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This article was published 29/6/2017 (1064 days ago), so information in it may no longer be current.
Joanne Pollock: Stranger (Timesig/Planet Mu)
Not many musicians make the move from Toronto to Winnipeg, but singer and electronic producer/performer Joanne Pollock made the switch last year — because she wanted to be closer to musical collaborator Aaron Funk (a.k.a. Venetian Snares), who lives here.
Stranger, Pollock’s first full-length recording, is largely the product of her first Winnipeg winter and it’s an arresting, intriguing and beautiful piece of work — 10 low-key electronic songs that match her breathy, multi-layered soprano vocals with soundscapes that shimmer, chime, pulse and throb with raw emotion.
"How does a city decide who walks on its streets? I can feel this town rejecting me," Pollock sings on Carnival, the album’s first track, which invokes the feel of winter’s icy grip. Whether she’s singing of Winnipeg or Toronto is unclear but when, almost as an aside, she sings "maybe I’m just getting older…" it’s obvious she’s becoming aware that the carnival of youth must give way to the grey slog of existence.
Stranger is full of similar realizations — recognition that reality does not always match dreams. Expect Me addresses a lover with incredulity —"… if you’re not gonna hear what I say, what’d you ask me for?" The title song’s narrator confesses that she’s " dragged by the fear and the guilt that I’ve failed." And on You Know I Would Do Anything for Family, which is arguably the album’s vocal showcase, Pollock wonders if "abandonment’s genetic or if you don’t care." 4/5
Stream these: Carnival; You Know I Would Do Anything for Family; You’re Gone
— John Kendle
Los Straitjackets: What’s So Funny About Peace, Love and Los Straitjackets (YepRoc)
When you are an instrumental quintet that wears Mexican Lucha Libre wrestling masks to hide your real identities on stage it must be difficult to come up with a new album concept in 2017.
With over a dozen albums to its’ credit, Nashville’s Los Straitjackets decided to build an album of songs in tribute to Nick Lowe, one of the more lyrically literate singer/songwriters of the last few decades. On its face this makes no sense, as Lowe’s witty and humorous words have provided at least half the joy of listening to him over the years.
Nevertheless the team creates the kind of magic here that will certainly please Lowe fans and bring certain joy to pretty much everyone else.
Opening track Shake and Pop (aka They Called it Rock) burns right out of the gate and includes some twisted surf guitar phrasing that gets your attention. All Men Are Liars, Cruel To Be Kind and I Read A Lot have a sunset on the ocean vibe while the rumbling Buddy Holly-esque Raging Eyes and the knockout closer Heart Of The City are twangy, pure dance floor fillers.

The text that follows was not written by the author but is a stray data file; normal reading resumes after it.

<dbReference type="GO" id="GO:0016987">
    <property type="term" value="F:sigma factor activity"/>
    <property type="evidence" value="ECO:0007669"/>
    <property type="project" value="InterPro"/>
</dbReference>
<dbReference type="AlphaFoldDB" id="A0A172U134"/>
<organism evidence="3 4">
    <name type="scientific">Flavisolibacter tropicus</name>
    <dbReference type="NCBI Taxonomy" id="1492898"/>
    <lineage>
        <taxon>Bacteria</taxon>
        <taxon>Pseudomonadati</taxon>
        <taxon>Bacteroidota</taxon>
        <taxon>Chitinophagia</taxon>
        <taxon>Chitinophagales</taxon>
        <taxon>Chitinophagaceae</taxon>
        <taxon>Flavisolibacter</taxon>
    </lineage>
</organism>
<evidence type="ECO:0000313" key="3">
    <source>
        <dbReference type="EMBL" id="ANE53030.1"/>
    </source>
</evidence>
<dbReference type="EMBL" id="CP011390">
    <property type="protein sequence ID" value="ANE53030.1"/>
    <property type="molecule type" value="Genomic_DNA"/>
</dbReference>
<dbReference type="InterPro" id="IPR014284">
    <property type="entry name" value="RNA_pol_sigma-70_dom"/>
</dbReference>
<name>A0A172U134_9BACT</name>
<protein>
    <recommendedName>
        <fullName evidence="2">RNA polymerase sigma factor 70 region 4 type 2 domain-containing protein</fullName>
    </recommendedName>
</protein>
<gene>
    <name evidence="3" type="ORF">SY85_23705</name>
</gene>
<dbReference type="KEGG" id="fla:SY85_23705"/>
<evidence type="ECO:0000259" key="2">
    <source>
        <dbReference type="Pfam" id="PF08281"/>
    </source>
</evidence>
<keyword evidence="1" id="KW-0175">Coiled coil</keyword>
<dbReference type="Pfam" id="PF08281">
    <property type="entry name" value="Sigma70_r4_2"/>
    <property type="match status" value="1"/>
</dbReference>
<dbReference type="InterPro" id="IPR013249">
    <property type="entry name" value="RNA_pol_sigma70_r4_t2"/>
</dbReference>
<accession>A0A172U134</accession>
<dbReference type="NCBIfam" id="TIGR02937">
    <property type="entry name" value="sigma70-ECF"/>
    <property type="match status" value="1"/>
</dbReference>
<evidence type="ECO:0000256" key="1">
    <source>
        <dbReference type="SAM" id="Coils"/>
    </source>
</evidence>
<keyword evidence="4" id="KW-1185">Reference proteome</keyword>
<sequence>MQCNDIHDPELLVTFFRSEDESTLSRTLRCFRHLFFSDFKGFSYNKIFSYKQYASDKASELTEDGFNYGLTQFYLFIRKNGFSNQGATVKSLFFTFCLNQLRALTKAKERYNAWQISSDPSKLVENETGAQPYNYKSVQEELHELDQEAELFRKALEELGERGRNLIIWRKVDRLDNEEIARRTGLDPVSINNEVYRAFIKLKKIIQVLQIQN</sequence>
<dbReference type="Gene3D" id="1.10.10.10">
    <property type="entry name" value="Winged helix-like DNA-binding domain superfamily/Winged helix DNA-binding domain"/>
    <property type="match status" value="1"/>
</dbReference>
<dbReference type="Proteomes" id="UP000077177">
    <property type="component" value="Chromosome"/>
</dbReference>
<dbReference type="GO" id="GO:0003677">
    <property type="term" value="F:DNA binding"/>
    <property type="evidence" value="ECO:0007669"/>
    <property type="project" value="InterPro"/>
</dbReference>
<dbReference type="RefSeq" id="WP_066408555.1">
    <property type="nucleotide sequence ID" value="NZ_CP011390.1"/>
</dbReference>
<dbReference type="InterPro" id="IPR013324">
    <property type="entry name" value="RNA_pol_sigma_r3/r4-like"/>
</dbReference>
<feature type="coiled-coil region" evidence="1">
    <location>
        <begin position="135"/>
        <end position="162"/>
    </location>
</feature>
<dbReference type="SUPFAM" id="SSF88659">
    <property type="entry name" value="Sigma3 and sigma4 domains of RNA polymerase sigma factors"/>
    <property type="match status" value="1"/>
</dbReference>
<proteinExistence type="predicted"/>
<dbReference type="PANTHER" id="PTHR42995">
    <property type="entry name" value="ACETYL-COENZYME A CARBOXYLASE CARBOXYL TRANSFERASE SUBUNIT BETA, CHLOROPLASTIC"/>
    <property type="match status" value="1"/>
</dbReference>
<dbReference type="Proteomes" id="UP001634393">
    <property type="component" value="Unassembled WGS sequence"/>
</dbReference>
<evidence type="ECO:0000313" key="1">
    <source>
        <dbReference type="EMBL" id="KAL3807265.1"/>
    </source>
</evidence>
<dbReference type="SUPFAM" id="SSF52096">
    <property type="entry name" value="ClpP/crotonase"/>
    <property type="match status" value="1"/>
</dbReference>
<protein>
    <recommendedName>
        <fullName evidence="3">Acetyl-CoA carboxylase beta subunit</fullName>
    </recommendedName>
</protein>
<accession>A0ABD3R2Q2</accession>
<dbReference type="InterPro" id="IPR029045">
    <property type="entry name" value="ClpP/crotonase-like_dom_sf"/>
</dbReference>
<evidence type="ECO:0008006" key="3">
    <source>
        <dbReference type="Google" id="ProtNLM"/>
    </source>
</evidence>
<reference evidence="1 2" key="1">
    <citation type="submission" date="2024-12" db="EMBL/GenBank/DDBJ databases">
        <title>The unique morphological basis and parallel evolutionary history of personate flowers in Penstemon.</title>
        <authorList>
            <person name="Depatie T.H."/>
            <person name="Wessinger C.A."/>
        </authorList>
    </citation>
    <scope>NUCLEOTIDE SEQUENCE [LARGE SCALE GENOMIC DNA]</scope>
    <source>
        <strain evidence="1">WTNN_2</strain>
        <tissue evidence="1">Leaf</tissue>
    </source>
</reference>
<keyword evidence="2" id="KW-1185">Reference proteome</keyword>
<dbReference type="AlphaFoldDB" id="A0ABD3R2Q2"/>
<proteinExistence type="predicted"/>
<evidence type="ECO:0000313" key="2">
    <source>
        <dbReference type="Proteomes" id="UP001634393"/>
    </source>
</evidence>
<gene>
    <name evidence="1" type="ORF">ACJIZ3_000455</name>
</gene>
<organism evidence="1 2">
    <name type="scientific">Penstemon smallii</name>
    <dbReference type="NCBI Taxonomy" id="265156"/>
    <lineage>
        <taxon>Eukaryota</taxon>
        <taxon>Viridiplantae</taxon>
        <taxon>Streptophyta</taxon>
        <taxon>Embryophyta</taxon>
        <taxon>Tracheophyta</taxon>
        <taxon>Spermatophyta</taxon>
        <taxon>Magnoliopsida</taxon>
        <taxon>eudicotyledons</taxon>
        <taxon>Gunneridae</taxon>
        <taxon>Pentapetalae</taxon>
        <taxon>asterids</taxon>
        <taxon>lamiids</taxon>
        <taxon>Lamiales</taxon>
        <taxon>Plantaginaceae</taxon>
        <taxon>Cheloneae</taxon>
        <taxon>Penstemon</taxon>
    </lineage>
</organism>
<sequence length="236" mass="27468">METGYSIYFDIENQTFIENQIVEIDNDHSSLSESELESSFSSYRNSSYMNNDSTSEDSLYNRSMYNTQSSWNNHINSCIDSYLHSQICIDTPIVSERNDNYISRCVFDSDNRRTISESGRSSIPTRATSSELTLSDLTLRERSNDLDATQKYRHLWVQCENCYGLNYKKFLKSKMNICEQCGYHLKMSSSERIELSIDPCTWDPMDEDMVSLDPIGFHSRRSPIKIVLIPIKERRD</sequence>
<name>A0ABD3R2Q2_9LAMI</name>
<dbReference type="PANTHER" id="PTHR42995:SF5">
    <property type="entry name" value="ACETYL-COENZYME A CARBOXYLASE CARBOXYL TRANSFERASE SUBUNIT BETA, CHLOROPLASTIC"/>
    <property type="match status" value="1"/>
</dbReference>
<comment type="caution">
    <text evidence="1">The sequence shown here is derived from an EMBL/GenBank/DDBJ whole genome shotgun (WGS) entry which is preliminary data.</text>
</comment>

The Tex-Mex style of Half A Boy and Half A Man is a perfect example of this bands’ wide range while the title track re-imagines the Lowe classic as a spaghetti western soundtrack melody. At thirteen tracks it’s a short listen but there is plenty of reverb, echo, tremolo and twang for all tastes. 4/5
Stream these: Lately I’ve Let Things Slide, Rollers Show
— Jeff Monk
David Binney: The Time Verses (Criss Cross)
Binney has played Winnipeg several times, and is hugely prolific as alto player and composer. He has a distinctive sound and deep intensity in his music, and often appears somewhat shy during live performances.
This album extends his compositional ideas, as it is essentially a 65 minute thematic suite outlining thoughts during a day – literally from Dawn to Dusk. His quartet has Jacob Sacks on piano, Eivind Opsvik on bass and Dan Weiss on drums, with several vocals by Jen Shyu and a second alto on one track (Where Worlds Collide).
Over the years I have listened to many albums by Binney and while I have enjoyed each one I found this one his most satisfying. While the mood varies throughout, there is an integrity to the tracks that move through Morning Tide, Noon Tide and Evening Tide with intermediate tracks that explore aspects of a daily life cycle.
There is perhaps a bit more reserve in his playing compared to the blistering flights of which he is capable. Binney uses electronics, albeit sparingly, and there is adventure and challenge in his "day".
Sacks and Binney display a wonderful and persuasive musical relationship, and on the gentle tracks (like Arc), the effect is a great pleasure.
Highly recommended. 4.5/5
Stream these: Arc, Time Takes Its Turn
— Keith Black
Daniel Barenboim: Hommage À Boulez (Deutsche Grammophon)
This recent release by Deutsche Grammophon highlights acclaimed conductor/pianist Darenboim’s 50-plus year association with Pierre Boulez that began in June, 1964. The two-CD set features the 20th century French composer’s iconic works performed live by the West Eastern Divan Orchestra during London’s BBC Proms Beethoven-Boulez concerts in 2012, as well as his 85th birthday concert held in Berlin in 2010. Boulez died in January 2016 at age 90.
The most intriguing selection is hearing the composer lead his own classic chamber work Le Marteau sans maître. He keeps a firm hand on the multi-sectioned piece’s prismatic textural shifts and fleeting passagework, penned in 1955 that heralded mid-century experimentalism. Given his music’s sheer complexity, the single-movement Memoriale, that includes buzzing multi-phonics and flutter-tonguing effects for its solo flute may well be the most accessible for those unfamiliar with his aesthetic.
Messagesquisse also offers four movements of taut tension, while Anthemes 2 becomes a study of stylistic contrasts.
But for Boulez die-hards, Dérive 2, dedicated to Elliott Carter on his 80th birthday, offers nearly 49 minutes of furtive energy, tackled fearlessly by the intrepid, 11-member ensemble. 3.5/5
— Holly Harris
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